Kinder Mass Trespass 'should be taught in schools'

Battle of Kinder Scout Hill, 24 April 1932
Image caption Mr Maconie said the protest was as significant an event as any coronation of a king or queen

A mass trespass in the Peak District was so significant that it should be taught in schools, it has been claimed.

Broadcaster Stuart Maconie made the comment at an event to mark the 80th anniversary of the Kinder Mass Trespass.

The 1932 protest saw hundreds of ramblers walk on to private land on Kinder Scout, in Derbyshire, to assert their "right to roam".

Following the protest, five men were arrested and imprisoned.

Maconie said: "It is as significant an event in our history as any coronation of a king or queen and it should be taught in every school."

He praised the actions of Benny Rothman, a communist mechanic from Manchester who led the walkers up Kinder Scout - which in the 1930s was used to keep grouse for rich landowners.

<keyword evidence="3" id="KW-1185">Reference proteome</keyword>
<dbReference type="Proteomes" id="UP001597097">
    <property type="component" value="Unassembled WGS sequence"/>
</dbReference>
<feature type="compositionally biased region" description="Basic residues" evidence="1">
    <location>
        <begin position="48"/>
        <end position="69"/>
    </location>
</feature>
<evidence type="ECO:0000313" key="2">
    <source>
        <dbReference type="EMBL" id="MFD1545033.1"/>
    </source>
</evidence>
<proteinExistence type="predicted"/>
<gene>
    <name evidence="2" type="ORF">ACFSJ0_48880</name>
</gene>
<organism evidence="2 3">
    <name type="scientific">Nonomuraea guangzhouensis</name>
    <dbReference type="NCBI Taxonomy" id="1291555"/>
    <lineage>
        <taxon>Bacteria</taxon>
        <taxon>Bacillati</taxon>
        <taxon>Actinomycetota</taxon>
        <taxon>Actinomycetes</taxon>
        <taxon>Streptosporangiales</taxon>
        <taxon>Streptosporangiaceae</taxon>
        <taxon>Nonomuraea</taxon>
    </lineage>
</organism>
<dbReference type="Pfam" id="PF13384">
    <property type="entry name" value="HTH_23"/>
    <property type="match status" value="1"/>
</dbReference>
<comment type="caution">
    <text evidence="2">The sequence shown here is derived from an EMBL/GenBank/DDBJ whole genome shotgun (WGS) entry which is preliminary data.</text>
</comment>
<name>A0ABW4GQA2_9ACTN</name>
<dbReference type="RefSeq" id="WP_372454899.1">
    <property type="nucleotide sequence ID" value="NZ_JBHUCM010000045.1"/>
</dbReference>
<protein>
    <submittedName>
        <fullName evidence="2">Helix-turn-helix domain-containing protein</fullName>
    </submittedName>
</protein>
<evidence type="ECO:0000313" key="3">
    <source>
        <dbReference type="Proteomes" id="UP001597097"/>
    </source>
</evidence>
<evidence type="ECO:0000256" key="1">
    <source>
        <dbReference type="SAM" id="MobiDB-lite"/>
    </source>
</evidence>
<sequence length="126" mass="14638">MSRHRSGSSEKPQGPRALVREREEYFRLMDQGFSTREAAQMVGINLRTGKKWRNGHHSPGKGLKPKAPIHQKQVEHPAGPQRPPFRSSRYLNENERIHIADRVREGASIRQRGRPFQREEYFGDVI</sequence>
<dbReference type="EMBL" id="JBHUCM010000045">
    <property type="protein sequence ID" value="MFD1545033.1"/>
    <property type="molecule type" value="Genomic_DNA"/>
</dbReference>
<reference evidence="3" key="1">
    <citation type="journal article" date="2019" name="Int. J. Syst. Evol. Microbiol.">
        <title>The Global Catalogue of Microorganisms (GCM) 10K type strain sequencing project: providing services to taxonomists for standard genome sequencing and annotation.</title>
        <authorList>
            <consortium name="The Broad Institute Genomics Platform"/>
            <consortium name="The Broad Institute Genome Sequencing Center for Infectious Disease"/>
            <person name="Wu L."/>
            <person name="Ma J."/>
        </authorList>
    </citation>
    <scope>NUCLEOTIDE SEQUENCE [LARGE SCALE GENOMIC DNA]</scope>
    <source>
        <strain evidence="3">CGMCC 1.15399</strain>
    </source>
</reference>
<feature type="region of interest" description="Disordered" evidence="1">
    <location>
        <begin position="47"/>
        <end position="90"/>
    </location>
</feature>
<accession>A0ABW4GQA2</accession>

The protest originated from the "long-standing tradition of dissent and idealism, which existed in the rambling movement", the broadcaster said.

'Naive idea'

Mr Rothman, who died aged 90 in 2002, was interviewed by the BBC in the 1980s.

He said: "It was possibly a naive idea that if enough ramblers went on a ramble, no group of keepers could stop them because there would be more ramblers than keepers.

Image caption Kate Ashbrook, president of the Ramblers' Association, said: "We cannot be complacent"

"We went up the bank from William Clough in one long line and as we went up the bank, the person in charge of the keepers gave instructions to the keepers to come down the bank and meet us half way.

"They did that and there must have been a dozen or slightly more brandishing their sticks and shouting 'get back'.

"Of course we just ignored them or pushed them aside until we got to the top."

Other speakers included National Trust director general Dame Fiona Reynolds, who told a group of schoolchildren: "It is sobering to think that, unlike you, one in five children in this country don't get the chance to go out into the countryside.

"We are paying tribute today to the event of 80 years ago which gave us places like Kinder Scout, where we can all enjoy the freedom of the hills."

Kate Ashbrook, president of the Ramblers' Association, told the audience: "We cannot be complacent.

"The threats which the trespassers fought are still very much with us, but in a different guise.

"We live in uncertain times, where finance comes before freedom."

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